It's dinnertime at the Wantucks and it looks just like every other household only at the Wantuck's everyone is deaf. They communicate by sign language, even with the family dog.
Each family member was born deaf but has a different degree of deafness.
Two years ago the mother, Sue Wantuck who wore a hearing aid thought her batteries had gone dead, but it turned out she suddenly lost even more of her hearing.
"That was like out of the blue, I was not prepared for that," said Sue.
Sue decided to undergo cochlear implant surgery ----- and have an electronic device implanted underneath the skin behind her ear.
The controversial procedure is frowned upon by many in the deaf community as selling out to the hearing world but Sue disagrees with that,
"When I got the implant it was like wow! It was amazing how much I was hearing things."
While she says she'll always be proud to be deaf, the implant has opened up a whole new world.
"I hear the birds almost every day. i mean i'm in the house and i still hear the birds," Sue explained.
Sue's 23 year old son Danny has a very different experience. Danny is profoundly deaf and relies solely on sign language and texting on his cell phone.
The recent business graduate from the Rochester Institute of Technology had to switch to an alarm clock with a light in order to get to class on time.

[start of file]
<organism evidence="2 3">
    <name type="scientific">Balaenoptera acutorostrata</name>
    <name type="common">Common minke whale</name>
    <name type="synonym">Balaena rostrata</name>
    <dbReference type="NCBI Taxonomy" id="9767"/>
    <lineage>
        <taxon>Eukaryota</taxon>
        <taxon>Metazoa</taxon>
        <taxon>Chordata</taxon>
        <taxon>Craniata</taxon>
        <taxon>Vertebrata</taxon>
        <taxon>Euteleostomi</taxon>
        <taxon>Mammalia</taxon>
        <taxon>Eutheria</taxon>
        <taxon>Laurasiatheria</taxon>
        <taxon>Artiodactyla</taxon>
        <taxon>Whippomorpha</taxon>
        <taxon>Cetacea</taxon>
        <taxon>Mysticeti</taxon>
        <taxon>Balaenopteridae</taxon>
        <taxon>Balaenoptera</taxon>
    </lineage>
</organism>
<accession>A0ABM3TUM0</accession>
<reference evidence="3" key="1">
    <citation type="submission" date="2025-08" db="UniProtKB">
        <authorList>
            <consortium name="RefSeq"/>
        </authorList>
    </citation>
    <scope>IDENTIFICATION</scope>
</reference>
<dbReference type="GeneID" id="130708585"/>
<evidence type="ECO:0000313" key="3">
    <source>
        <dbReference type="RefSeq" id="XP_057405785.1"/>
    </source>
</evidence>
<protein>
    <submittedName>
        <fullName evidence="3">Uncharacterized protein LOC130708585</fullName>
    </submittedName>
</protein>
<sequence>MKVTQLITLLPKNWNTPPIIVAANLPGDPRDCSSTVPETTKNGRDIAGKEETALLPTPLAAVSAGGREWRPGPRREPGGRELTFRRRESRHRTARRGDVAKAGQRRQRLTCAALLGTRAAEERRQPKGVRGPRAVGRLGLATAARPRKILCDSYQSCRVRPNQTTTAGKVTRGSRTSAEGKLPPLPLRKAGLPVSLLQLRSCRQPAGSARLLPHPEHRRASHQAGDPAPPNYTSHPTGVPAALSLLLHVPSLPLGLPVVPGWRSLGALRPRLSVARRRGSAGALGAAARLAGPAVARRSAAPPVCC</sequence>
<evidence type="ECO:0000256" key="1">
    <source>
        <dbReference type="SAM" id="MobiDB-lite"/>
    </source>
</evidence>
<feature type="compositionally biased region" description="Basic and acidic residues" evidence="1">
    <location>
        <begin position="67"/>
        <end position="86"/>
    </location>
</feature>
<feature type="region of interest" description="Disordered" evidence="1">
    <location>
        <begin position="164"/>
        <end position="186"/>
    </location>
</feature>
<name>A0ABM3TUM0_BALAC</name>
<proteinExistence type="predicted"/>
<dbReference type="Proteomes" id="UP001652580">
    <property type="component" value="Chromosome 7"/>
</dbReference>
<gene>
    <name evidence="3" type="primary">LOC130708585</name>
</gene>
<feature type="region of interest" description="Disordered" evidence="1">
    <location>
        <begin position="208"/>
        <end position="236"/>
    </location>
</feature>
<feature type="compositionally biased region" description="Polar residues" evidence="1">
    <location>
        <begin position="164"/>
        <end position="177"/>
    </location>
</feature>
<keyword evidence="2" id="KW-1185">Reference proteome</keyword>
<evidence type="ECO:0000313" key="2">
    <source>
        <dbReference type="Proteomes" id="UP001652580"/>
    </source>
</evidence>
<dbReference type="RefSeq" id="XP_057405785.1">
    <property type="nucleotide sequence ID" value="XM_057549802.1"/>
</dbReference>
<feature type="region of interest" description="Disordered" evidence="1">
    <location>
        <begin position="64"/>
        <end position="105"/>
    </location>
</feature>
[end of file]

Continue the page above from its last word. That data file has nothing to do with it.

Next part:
"I don't use the alarm clock that vibrates your bed. I don't like those. I sometimes overslept so I prefer the alarm with a bright light. I wake up faster," said Danny.
Perhaps the most transforming for the deaf community is new technology that allows the deaf to talk on the telephone.
With a high-speed internet connection everyone in the family uses the Sorenson Video Phone especially Daniel, the father of the house who like to catch up with his friend on the latest in sports news.
The equipment is provided free-of-charge to deaf and hard-of-hearing people and also features a relay-service where a certified sign language interpreter can place calls to hearing people for the deaf user, it also allows them to talk to other deaf people.
"Could I say good morning or good evening America?" joked David Wantuck.
Twenty-one year old David is the comedian of the family and is almost always glued to his laptop.
"I could live without my phone for a week or two but for computers? No," said David.
The junior, majoring in Sports Management at Medaille College has special provisions at school.
"I have interpreters provided, I have notetakers from classes. All the professors knows beforehand when I'm in class they have a deaf student," said David.
If you visit the Wantucks and ring the doorbell it will trigger a light blaring off and on throughout the house.
"I tell people that we're no different than anyone out there we can drive we can do things on a day to day basis and the only thing that's different is we can't hear," said David.
The Deaf Adult Services center on Main Street in Buffalo has information on the equipment featured in the story and they also provide other services for the deaf and hard of hearing.